The Malabon Cemetery is quite average and unremarkable except for a truly macabre gravestone, a life-size sculpture depicting the battle between the devil and Archangel Michael —  only this time, the devil has won, standing over the angel with a fork pointed in the latter’s face. The statue was created to honor the dying wishes of Simeon Bernardo, who died of a heart attack in 1934. Imprisoned in Fort Santiago and brutally tortured by Spanish colonizers, he came to believe that the world has succumbed to darkness and that God no longer exists, or never did in the first place. Now caged to prevent theft and vandalism, the sculpture continues to stand as a symbol of this dark belief.


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Paco Park Cemetery

Opened in 1822 and built by the Dominicans, the Paco Park and Cemetery was once the resting place of members of high Spanish society. The niches were built into a circular wall, surrounding a domed chapel at the very center. The park and cemetery played quite a part in Philippine history when it became the site of unmarked graves for not one but four heroes — with one of them being the national hero. The martyred priests Mariano Gómez, José Burgos, and Jacinto Zamora (also known as Gomburza) and Dr. Jose Rizal were buried on its grounds after their respective executions; Rizal’s body was found, returned to his family, and eventually enshrined in Luneta. The park is now a popular choice for weddings and wedding receptions, with most of the bodies in the niches exhumed.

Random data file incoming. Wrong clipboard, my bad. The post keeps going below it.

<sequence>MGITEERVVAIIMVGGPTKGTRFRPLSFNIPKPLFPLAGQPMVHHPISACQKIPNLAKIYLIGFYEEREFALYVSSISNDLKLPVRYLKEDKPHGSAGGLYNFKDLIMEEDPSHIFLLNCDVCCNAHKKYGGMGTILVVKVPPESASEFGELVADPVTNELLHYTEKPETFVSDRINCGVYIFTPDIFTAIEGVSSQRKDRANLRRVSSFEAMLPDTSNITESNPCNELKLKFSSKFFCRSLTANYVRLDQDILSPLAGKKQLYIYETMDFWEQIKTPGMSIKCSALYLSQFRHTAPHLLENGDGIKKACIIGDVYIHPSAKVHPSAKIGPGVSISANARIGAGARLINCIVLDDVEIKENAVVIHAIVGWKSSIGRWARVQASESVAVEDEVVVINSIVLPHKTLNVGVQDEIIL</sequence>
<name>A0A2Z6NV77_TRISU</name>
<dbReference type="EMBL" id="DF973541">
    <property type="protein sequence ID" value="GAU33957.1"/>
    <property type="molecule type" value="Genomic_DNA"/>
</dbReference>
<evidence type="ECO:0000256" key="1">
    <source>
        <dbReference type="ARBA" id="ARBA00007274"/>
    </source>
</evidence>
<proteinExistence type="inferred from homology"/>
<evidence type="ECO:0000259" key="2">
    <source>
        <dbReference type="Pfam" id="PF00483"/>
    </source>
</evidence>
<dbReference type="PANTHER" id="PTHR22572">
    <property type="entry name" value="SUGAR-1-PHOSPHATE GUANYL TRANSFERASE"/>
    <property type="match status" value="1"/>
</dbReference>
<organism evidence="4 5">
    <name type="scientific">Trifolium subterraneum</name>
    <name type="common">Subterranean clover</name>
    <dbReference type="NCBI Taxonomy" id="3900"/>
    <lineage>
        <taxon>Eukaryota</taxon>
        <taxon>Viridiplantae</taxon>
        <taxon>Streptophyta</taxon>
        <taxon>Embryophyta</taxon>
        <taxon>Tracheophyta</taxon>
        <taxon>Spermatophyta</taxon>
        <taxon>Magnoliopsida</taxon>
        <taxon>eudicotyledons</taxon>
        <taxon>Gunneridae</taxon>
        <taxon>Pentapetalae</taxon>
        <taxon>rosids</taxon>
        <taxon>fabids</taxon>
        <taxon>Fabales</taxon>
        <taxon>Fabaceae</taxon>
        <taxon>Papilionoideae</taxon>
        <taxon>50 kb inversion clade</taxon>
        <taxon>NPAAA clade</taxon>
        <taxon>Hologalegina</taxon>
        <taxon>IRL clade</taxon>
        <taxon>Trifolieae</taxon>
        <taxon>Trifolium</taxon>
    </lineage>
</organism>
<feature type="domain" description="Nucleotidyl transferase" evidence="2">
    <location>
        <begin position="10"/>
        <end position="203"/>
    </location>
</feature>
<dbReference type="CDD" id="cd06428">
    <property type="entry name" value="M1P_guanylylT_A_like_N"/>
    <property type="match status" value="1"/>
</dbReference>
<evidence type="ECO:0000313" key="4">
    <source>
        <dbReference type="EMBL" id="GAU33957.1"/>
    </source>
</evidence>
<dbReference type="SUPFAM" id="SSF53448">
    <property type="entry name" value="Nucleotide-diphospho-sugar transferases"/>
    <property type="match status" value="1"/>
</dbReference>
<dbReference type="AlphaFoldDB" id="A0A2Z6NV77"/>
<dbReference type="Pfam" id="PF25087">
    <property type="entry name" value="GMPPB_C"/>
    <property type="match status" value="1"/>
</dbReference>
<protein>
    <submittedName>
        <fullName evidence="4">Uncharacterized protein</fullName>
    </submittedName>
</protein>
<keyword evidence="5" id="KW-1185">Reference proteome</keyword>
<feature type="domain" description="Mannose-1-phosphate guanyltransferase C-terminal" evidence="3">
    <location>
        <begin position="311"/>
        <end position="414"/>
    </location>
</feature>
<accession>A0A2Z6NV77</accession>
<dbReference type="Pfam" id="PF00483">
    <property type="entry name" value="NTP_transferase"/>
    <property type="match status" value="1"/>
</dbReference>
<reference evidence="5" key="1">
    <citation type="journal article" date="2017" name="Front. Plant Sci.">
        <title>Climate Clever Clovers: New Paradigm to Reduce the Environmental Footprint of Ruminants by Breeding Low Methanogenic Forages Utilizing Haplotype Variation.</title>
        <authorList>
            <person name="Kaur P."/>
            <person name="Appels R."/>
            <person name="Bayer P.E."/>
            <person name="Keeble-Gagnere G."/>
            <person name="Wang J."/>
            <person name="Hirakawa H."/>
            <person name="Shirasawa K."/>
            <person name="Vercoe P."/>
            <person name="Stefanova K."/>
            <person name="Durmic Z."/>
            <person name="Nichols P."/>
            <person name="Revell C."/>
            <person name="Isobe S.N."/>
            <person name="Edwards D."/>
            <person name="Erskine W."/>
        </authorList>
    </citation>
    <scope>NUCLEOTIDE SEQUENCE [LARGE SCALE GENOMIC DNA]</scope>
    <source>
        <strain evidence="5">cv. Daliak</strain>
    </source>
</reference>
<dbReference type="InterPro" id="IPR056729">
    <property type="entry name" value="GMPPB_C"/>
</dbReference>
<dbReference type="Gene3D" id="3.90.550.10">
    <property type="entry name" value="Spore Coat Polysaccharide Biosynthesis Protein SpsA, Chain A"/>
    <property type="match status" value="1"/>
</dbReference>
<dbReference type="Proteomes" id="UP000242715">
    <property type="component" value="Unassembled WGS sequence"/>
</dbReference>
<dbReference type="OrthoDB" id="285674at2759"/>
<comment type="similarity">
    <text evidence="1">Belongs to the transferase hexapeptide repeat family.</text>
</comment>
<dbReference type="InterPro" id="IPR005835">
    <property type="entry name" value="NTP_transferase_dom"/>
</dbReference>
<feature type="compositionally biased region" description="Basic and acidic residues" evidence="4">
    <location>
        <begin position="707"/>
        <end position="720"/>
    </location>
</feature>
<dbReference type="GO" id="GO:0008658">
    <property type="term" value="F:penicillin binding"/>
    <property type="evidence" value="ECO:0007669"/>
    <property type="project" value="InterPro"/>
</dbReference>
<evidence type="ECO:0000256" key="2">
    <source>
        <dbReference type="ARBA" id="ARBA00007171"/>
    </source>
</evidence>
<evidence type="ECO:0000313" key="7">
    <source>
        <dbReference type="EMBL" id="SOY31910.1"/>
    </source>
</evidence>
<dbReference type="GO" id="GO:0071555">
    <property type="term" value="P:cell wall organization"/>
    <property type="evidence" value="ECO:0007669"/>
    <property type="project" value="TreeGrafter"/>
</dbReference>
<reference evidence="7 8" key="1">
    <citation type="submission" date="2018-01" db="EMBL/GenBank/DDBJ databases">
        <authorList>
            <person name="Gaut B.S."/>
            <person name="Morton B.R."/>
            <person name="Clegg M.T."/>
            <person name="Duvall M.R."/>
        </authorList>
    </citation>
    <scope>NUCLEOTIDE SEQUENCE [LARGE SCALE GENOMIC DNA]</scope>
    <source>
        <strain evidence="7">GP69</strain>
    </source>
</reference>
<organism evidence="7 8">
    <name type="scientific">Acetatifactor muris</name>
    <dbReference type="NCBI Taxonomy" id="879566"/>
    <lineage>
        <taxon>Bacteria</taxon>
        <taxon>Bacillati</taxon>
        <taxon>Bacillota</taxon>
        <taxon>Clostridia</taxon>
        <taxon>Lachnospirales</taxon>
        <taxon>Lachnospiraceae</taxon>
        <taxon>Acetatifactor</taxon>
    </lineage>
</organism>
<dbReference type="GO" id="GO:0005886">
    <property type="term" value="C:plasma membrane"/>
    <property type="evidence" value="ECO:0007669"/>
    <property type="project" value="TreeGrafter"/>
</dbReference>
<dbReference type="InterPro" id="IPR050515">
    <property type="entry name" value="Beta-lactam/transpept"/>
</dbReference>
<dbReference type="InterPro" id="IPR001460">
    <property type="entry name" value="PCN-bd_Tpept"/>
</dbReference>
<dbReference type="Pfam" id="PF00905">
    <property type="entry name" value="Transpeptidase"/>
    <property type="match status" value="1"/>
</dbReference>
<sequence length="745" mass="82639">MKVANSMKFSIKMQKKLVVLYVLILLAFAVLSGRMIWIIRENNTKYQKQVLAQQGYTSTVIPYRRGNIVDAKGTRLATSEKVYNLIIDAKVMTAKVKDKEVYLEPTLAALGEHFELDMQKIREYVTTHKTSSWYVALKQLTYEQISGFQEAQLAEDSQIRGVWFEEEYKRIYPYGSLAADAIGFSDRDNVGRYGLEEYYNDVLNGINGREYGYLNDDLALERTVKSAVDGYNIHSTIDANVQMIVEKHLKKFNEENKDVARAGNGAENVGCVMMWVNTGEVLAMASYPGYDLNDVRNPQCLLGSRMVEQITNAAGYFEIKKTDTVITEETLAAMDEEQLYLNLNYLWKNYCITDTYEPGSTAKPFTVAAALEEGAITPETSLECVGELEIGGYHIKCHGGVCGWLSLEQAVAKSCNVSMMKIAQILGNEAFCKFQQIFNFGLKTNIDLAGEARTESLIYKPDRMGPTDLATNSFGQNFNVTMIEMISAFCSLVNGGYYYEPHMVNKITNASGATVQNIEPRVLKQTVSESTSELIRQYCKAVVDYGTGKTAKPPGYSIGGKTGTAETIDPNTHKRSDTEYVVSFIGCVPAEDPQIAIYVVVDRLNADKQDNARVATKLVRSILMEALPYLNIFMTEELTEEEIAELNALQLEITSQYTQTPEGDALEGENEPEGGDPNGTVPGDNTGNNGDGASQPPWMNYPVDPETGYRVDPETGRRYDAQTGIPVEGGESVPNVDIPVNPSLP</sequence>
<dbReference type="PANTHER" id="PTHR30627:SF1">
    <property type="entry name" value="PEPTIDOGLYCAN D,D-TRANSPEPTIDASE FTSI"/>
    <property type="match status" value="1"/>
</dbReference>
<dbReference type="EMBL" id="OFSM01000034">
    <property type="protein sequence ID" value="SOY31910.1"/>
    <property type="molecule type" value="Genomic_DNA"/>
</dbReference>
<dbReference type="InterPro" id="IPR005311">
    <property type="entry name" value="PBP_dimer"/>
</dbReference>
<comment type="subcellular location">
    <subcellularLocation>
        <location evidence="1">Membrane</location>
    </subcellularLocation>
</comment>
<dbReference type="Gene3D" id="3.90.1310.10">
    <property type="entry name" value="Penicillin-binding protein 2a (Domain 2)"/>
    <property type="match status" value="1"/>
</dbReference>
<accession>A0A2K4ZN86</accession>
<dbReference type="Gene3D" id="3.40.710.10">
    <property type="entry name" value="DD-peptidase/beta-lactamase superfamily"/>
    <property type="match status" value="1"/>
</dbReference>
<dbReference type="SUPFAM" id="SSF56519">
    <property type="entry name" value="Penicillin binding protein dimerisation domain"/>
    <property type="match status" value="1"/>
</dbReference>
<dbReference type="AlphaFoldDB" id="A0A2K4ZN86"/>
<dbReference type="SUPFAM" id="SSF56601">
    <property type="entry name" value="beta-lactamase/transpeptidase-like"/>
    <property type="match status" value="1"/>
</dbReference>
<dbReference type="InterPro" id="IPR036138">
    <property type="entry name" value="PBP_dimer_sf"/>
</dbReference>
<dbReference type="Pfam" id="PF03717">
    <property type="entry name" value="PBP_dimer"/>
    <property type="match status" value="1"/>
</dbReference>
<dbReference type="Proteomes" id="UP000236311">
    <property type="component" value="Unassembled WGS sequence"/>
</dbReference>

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Badjao cemetery

On the pink-tinted sandy shores of Sta. Cruz Island in Zamboanga City, a small cemetery is tucked away with wooden grave markers that take on the appearance of boats, occupied by human effigies with delightful smiles carved onto their faces. The graves are long-held traditions of the seafaring Badjao tribe and are meant to continue the connections of the dead to the sea. Effigies with cloths wound around their heads represent high-ranking individuals, and when their families visit and honor them every August, they leave food and their favorite possessions as offerings.